Creating the Music

About the Bells and Whistles (well, mostly Whistles)

Greetings fellow airship captains and (hopefully) flute enthusiasts!

I’m Michael, the creator of the music for Passing By - A Tailwind Journey and the guy responsible for playing that obtrusive whistle which accompanies Curly through thick and thin. Actually, it’s two whistles, but we’ll come to that later! :)

Being used to creating “regular”, linear music (see my website or SoundCloud) and knowing a very fine selection of aspiring game developers, I always wanted to try out dynamic game music myself. Since it turned out to be great fun, I’d like to tell you a little bit about my work in this post! In case you’re extra interested, there’s also a slightly longer version on my website! :)

The Approach

I start my work on familiar terrain - improvising, composing, and recording a music track with a linear, “narrative” progression. Then I split this track into different blocks and layers, and have software recombine it during gameplay into an ever-changing score.

This may sound like a weird way to do it, but it just feels more natural to first create some tracks and build the dynamic score from there. Also, as a byproduct, I’ll end up with a set of full songs which I want to release as a small album later this year.

Step 1: The Raw Material

Starting with piano, I picked up quite a few instruments over the years. For Passing By - A Tailwind Journey, I recorded piano, clarinet, bass clarinet, tinwhistle, low whistle, guitar, mandolin, ukulele, e-bass, cajon, darbouka and shakers (not in the picture for no reason). Of all these instruments, the smallest and cheapest one (10€) seems to be the main character (see if you can spot it in the image).

My tin whistle, already bent and scratchy from many travels, plays the main melodies in the meadows biome and has been described by the jury of the German Computer Games Awards as a main protagonist of the game! :D

Funk Hazard · Passing By - Meadows (Snippet)

Adding a bunch of software instruments to this (string section, taiko drums, mallet instruments, trombone, synthesizer), combined with the fact that there are five biomes in the game, every one of which desires its own soundscape, this leads to the heaviest Ableton Live project I have ever made. And it isn’t even finished…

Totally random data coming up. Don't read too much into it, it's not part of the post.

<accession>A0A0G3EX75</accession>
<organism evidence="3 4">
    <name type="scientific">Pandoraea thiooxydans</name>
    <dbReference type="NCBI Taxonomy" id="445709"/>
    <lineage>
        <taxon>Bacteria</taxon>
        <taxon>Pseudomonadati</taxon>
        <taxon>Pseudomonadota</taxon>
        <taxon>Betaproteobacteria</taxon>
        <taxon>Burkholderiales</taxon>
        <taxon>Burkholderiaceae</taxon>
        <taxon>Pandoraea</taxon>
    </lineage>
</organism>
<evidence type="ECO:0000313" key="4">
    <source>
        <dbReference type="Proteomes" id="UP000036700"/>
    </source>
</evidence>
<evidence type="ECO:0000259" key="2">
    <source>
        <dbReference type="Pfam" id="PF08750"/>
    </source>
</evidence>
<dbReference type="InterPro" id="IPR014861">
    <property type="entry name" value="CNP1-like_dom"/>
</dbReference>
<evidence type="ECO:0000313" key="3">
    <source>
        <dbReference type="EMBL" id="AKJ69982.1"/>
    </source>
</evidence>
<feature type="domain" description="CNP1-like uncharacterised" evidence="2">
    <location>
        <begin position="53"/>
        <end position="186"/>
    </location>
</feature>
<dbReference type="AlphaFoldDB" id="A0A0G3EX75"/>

In Ableton I can improvise, compose, record and mix everything together. This process is usually a chaotic flow between jotting down inspirations, working on details, listening, re-arranging, and such. For this project I wanted to add a little structure, like conscious instrumentation choices for and balancing the effort put into each biome. But basically it is kind of like a jam session with yourself. :)

Step 2: Slicing Everything into Blocks

By splitting my material into blocks and instrument groups, these segments can be sequenced and layered at random, obtaining a much greater variety from the same length of audio track. Using the same tempo and chord structure, I can even have multiple alternatives for each layer and block that can be recombined!

In the image, there are three layers with two blocks each plus a double-length melody block, each with a little extra “tail” at the end, which will overlap with the next block to create seamless transitions.

Step 3: Programming

We use a dedicated engine for all audio called Wwise. With this tool, I can specify which blocks in which combination are heard in each biome, whether in flight, on islands, or in between, and also respond to anything else in the game if I wish. Wwise handles the overlapping blocks, and merges them back together into a continuous, coherent soundtrack, with enough randomization to squeeze as much variability out of my material as possible (I wrote another blog post about this).

A lot has changed since the prototype of Passing By - A Tailwind Journey was released, and the music changes as well. But mainly it grows and improves, so you can expect the same wholesome soundscape in the full game! I hope you’ll like it! :)

If you want to learn more about Michael's work, don't forget to check out his website or SoundCloud or follow him on Twitter. There you can also get the latest updates on Passing By - A Tailwind Journey and Studio Windsocke, so feel free to join us on the bird app!

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